Volunteer eagles: engineering students build bridge, community

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Volunteer eagles: engineering students build bridge, community

USI students and faculty spent eight weeks in Mblasomi, Eswatini building a bridge.

USI students and faculty spent eight weeks in Mblasomi, Eswatini building a bridge.

Photo courtesy of University Communications

USI students and faculty spent eight weeks in Mblasomi, Eswatini building a bridge.

Photo courtesy of University Communications

Photo courtesy of University Communications

USI students and faculty spent eight weeks in Mblasomi, Eswatini building a bridge.

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Every other week the Shield will interview a student involved in volunteer work. This week, Koby Lindner and Josef Winkler talk about their involvement building a bridge in Mdlasomi, Eswatini.

A nearly 100-meter long suspension bridge sits across the Ngwempisi River in the African country of Eswatini. The bridge will be a way for students to cross safely during the rainy season and it was built with the help of members of the nearby Mdlasomi community, students from Cornell University and students and faculty from USI.

Koby Lindner and Josef Winkler were the two USI students that went on the trip to Eswatini to help with the construction of the bridge. The bridge was built as a part of the Engineer’s in Action (EIA) Bridge Project. EIA works with different universities on different projects with their main focus being on bridge building in Bolivia and Eswatini.

Lindner, a sophomore mechanical engineering major, found out about the trip after receiving an email from Adam Tennant, an assistant professor of engineering. Lindner was interested in studying abroad, but it never lined up with his engineering classes. He prayed to God for an opportunity to go abroad before he got the email.

The team arrived in Johannesburg, South Africa in June, where they would stay for eight weeks in the community of Mdlasomi working on the bridge. Lindner said living with the community was great because it wasn’t like being a tourist.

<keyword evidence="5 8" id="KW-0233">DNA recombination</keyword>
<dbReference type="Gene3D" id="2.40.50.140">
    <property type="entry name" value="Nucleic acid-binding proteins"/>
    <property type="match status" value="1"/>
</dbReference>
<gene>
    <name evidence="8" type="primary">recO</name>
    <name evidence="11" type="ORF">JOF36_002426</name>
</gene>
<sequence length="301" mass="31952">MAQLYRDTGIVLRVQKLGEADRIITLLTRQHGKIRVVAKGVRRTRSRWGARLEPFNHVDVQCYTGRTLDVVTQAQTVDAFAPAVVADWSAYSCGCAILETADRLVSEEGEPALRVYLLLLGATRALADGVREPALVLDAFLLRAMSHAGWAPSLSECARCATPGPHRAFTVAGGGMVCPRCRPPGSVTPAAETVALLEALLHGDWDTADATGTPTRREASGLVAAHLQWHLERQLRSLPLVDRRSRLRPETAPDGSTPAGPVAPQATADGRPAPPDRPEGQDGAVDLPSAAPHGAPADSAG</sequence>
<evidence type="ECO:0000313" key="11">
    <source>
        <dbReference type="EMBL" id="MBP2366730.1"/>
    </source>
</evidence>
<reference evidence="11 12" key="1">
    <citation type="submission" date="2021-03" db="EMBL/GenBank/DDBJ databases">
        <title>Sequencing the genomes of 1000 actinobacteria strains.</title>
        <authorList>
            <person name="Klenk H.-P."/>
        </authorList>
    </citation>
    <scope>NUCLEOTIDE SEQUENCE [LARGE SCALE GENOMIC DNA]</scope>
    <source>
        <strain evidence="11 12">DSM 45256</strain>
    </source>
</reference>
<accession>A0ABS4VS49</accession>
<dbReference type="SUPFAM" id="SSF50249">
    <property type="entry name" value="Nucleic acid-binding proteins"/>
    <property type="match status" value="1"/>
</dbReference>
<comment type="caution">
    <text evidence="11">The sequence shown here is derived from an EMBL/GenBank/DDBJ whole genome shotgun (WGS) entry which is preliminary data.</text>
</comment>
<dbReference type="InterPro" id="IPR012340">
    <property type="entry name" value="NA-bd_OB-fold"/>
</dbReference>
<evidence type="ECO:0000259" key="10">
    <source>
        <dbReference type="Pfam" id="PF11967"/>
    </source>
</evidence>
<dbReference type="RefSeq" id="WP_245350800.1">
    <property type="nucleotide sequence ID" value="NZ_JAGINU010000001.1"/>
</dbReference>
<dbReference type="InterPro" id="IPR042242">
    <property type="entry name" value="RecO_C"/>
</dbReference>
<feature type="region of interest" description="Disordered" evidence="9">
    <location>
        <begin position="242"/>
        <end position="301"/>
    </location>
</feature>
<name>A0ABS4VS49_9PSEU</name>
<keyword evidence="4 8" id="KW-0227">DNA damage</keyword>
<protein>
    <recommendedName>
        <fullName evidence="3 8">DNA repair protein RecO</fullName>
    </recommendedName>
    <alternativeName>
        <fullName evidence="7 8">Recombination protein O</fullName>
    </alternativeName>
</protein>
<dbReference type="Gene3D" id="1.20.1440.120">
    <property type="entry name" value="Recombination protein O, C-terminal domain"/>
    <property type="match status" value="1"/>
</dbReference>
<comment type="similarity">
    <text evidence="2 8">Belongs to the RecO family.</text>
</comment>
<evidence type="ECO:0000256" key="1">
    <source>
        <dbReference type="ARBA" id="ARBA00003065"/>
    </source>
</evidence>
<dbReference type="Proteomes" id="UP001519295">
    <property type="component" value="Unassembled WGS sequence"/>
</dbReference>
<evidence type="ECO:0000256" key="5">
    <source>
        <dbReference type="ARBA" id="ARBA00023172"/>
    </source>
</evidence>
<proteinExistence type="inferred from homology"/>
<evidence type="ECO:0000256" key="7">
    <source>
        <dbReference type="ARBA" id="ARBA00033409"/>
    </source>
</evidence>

“We were living in someone else’s normal,” he said. “That was really good to see their culture and their side of it.”

According to Lindner, Cornell University did most of the work with designing the bridge and it was exciting to see the students in person after interacting with them through video chats. The work consisted of digging holes for weights, building concrete ramps on either side and looping on the cables. Lindner had worked in a construction site before.

“It was really interesting to see a construction site with these university students and all these other people from this other culture,” he said.

The team finished the bridge on Aug. 1. Lindner said when they finished the last concrete batch everyone was really excited and happy. The day they left an inauguration was held were students from the schools got to cross the bridge. There was an event that involved food and traditional dances and members of the bridge team got to meet government officials. 

Winkler, a junior mechanical engineering major, also went on the trip after receiving an email.  He said it was a cool experience because he had never been out of the country before

“I loved the area,” Winkler said.  “It’s a very different culture, but the people there were still the same people…I made a lot of friends there that I still talk to.”

Winkler said it felt amazing to see the bridge inauguration and to know the students wouldn’t have to put themselves in danger anymore to cross the bridge.

Lindner said the trip was an incredible living opportunity because, for a part of his life, he got to live in this area. He recommends volunteer opportunities like this to anyone interested in engineering, traveling or helping people.

“Making a really visual difference for people this is a really good thing,” Lindner said.

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